Surprise Visit to Chicago

Sometimes airlines really screw things up.  They have you board the plane, get settled, and then make you get off the plane again.  The delay your flight five times.  They give you food vouchers and send you away to spend it while your plane takes off.  Sometimes they even do it all in one day!

Poor customer service up front.  But after the fact they put us on the next flight to Rapid (the next morning), gave us more of those food vouchers that got us into trouble, provided us with a hotel for the night, and gave us some flight credits.  They were nice after they decided not to hold our plane until the time that they had told all of the customers to return by….

The customer service rep told us we’d be staying in the Hyatt Regency O’Hare, since the Hilton O’Hare was full.  I got giddy, since this is the same hotel that I had stayed at years ago during our youth group conferences.  Some things, like the glass elevator, were just as I remembered.  Other things, like the flat panel televisions and granite counter tops seemed new.  We got to the hotel at around 5 PM.

Jordan had never been to Chicago before, and it had been since 1999 for me.  That was Chicago pre-bean.  I’ve been wanting a bean picture.  I get jealous every time I see someone’s new facebook picture of the shiny bean!  So we decided to take the “el” to downtown.

In case we had any delusions that we live in a city, city, Chicago reminded us how quaint Knoxville can feel.

I got plenty of bean pics in Millennium Park.  Here’s the bean far away.

Here’s the bean with our reflections.

And then here’s the view underneath the bean.  I felt like I was melting into a Dali painting or something of that ilk.

Here are my last bean pictures for your viewing pleasure.

We walked through the rest of the park and stumbled upon a free orchestra concert in the pavilion.  I love, love, love the architecture of this thing.  It reminds me of the Walt Disney Concert Hall in LA (not that I’ve ever been to LA to see it in person…)

The audience stretched itself out among the seats and the lawn to the west.

Jordan lasted for a whole song before pushing me along.  :S  Don’t worry, though, I found the library shortly after!  Thumps up for libraries!

After all of the food vouchers we wasted in the airport, you wouldn’t think we’d be on a mission to find food.  But you’d be wrong.  One night in Chicago?  What would you eat?  Yeah, us too.  Jordan called Glenn who googled some food options for us. We ended up at this small place.

We thought we needed a medium pizza, even though neither of us were actually very hungry.  And we were in denial about how intense the deep dish pizza really is.  We went with the spinach pie.  Very tasty.  Very thick.

A full Jordan is a happy Jordan.

We didn’t finish the pie.  Not really a surprise considering it constituted as my fifth meal for the day or something like that.  We took half of it in a to go box, deciding that we’d give the rest to a homeless person if we came across one on our walk to the train stop.

We actually only saw one, and he was more than happy to take the pizza off our hands.  I caught myself before asking if the guy liked spinach.  I am guessing he wasn’t too picky.  When we offered him the pizza, his face lit up and he said, “I know a five year old boy who will love this!”  I guess that pizza brought joy to four people in total.

And with that, our surprise visit to Chicago came to an end.  We said goodnight to Chicago.

Cabin Fever | Black Hills Part IV

The final post about the Black Hills for now.    I don’t think anyone actually suffered from Cabin Fever, considered we left often and had plenty to while at the cabin.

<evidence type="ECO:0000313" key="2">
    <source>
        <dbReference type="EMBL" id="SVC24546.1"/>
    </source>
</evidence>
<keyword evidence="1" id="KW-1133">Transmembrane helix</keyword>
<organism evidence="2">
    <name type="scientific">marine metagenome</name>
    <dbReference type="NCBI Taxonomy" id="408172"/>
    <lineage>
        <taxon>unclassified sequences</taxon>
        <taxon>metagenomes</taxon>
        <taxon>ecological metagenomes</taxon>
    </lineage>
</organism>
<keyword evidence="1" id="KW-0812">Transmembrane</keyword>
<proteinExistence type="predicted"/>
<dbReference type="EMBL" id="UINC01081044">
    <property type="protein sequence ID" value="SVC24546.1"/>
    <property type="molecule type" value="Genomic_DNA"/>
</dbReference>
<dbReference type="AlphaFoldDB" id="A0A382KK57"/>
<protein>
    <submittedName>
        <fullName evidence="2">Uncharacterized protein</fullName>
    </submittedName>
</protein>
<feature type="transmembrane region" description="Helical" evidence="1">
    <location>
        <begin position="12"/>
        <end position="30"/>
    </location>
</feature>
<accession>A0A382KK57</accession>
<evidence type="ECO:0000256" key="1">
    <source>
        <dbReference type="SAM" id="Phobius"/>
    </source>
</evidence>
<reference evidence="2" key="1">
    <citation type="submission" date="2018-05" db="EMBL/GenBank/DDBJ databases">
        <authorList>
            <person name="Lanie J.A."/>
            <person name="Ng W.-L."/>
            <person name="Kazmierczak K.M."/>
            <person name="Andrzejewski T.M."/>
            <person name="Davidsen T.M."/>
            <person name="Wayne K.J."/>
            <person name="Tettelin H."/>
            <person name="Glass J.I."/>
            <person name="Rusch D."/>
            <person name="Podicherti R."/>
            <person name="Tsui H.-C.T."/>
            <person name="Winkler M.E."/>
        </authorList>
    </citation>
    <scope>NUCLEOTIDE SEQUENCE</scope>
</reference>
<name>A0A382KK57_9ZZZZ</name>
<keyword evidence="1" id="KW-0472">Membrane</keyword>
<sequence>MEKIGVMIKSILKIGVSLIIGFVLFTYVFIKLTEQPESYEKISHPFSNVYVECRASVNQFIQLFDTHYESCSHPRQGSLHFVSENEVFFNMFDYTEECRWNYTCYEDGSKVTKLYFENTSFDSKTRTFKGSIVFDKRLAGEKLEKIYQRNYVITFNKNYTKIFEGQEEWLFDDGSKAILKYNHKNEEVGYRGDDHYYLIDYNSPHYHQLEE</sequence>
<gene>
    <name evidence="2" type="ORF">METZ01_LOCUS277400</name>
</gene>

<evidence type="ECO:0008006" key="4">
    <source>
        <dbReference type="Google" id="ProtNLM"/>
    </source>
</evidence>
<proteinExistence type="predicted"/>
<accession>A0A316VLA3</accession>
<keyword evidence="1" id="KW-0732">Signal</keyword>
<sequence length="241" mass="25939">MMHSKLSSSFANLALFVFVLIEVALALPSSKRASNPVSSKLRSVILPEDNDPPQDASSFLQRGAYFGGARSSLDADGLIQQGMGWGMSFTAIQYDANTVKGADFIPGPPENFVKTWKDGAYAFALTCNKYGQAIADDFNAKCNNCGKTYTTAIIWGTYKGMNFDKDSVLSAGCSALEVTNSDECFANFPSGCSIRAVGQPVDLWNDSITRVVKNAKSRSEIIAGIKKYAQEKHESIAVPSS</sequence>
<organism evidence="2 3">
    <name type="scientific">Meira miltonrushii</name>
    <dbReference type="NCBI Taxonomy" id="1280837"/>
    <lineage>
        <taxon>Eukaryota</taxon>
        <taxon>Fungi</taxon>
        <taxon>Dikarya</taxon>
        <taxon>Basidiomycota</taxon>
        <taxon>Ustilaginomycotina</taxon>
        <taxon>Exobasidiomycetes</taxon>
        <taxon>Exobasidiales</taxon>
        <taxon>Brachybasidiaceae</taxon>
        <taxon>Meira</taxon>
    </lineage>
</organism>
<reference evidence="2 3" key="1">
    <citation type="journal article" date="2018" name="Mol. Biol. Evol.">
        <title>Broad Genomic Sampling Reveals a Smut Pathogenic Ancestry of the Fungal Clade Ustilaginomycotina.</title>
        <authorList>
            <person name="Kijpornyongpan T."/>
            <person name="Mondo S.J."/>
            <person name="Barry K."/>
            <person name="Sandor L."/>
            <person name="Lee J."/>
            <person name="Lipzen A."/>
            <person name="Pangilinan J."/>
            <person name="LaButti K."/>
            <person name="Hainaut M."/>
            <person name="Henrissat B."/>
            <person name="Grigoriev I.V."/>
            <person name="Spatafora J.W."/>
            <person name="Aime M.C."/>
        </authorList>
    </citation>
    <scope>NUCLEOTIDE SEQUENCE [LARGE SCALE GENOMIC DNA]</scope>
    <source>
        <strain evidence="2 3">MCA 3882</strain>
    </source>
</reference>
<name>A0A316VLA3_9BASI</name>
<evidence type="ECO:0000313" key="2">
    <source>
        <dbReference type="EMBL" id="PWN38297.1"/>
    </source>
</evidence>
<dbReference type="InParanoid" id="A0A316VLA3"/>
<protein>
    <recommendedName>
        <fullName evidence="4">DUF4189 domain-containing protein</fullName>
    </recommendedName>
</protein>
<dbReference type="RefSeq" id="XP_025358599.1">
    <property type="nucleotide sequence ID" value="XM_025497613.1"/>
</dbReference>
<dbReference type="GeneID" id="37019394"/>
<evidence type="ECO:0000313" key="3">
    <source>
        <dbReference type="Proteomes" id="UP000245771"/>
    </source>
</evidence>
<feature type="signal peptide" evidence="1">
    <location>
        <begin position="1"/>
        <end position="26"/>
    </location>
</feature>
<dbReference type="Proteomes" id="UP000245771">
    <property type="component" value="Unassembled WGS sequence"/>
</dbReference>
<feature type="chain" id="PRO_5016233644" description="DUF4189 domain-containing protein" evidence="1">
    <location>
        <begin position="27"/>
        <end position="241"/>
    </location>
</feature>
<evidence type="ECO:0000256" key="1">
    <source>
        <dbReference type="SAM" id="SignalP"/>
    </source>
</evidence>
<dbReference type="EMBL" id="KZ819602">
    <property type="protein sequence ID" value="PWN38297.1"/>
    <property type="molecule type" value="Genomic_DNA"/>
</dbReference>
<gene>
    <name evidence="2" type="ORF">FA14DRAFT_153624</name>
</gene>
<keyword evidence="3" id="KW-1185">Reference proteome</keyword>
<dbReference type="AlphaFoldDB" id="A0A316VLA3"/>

006

But I still have plenty of pictures that weren’t taken on the hike, at the picnic, or on Needles Highway.  And it’s obvious by now that I don’t plan on letting up on the photos, right?  Right.  Please check out the pics below to see pictures of our game-playing, a trip to Deadwood (and a couple pics of the No. 10 Saloon where Wild Bill was shot) our chatting, thumb wars, Walter and Isabella (Jenny and Luke’s sweet little babe), the cabin, and the garbage tower we created throughout the weekend.  Enjoy!  Or pretend you did!Chi_Black.Hills 274

Chi_Black.Hills 279

Chi_Black.Hills 280

Chi_Black.Hills 282

Chi_Black.Hills 346

Chi_Black.Hills 348

Chi_Black.Hills 353

Chi_Black.Hills 355

Chi_Black.Hills 360

Chi_Black.Hills 363

Chi_Black.Hills 367

Chi_Black.Hills 369

Chi_Black.Hills 370

009

003

008

The trip was short, but really was great.  I enjoyed being with everyone, but missed Leah and Kirsten.  I know I’m not alone in this.  I wish we could all go back every year to the Hills.

Driving Needles Highway | Black Hills Part III

I’m really hoping no one is sick of my SoDak pics yet!

Jordan and I didn’t fly out of Rapid City until 2:00 PM on Monday, meaning we didn’t have to be at the airport until around 1:00.  Ahhh, small airports with short lines (of course, lines do move slower in smaller airports).

The lot of us had to be out of the cabins by 10:00 AM, so that left us with a few more hours in the Black Hills before heading home.  We thought about hitting up Bear Country, but ultimately decided to drive Needles Highway in Custer State Park.  Laurie and the girls caravaned behind the Graesser van.

For those who don’t know, Needles Highway is not far from Sylvan Lake, where we started our Harney Peak Hike a couple days before.  It doesn’t take long before you reach an alluring stop.  We crawled out of the vans and wandered around with the other tourists.

 

Eventually, we knew we had to leave if we were going to finish our drive on time.  So we left through this tiny tunnel.

We turned off and headed back to Keystone via Iron Mountain Road.  At least I believe so.  Feel free to correct me if I’m wrong, Bev!  This afforded us with views of flower fields and that good old Mount Rushmore.  We didn’t even make an effort to see Mount Rushmore while visiting the Hills.  But it found us anyway!

Picnicking in Spearfish Canyon | Black Hills Part II

Sunday was a little more low-key for us that Saturday.  There were no serious hikes.   Only serious meals.

We slept until 9 or so, when our six-year-old butler came to notify us that “Breakfast is served!” before jumping onto the bed.  The Fortunas were in charge of breakfast.  I hear that the biscuits and sausage gravy were amazing.  The pancakes weren’t too bad either.  Sliced strawberries and peaches were ready for topping.  Walter seems like a pancake kind of kid.  Jordan tried to give him the peaches too, but he seemed a little more into the cakes.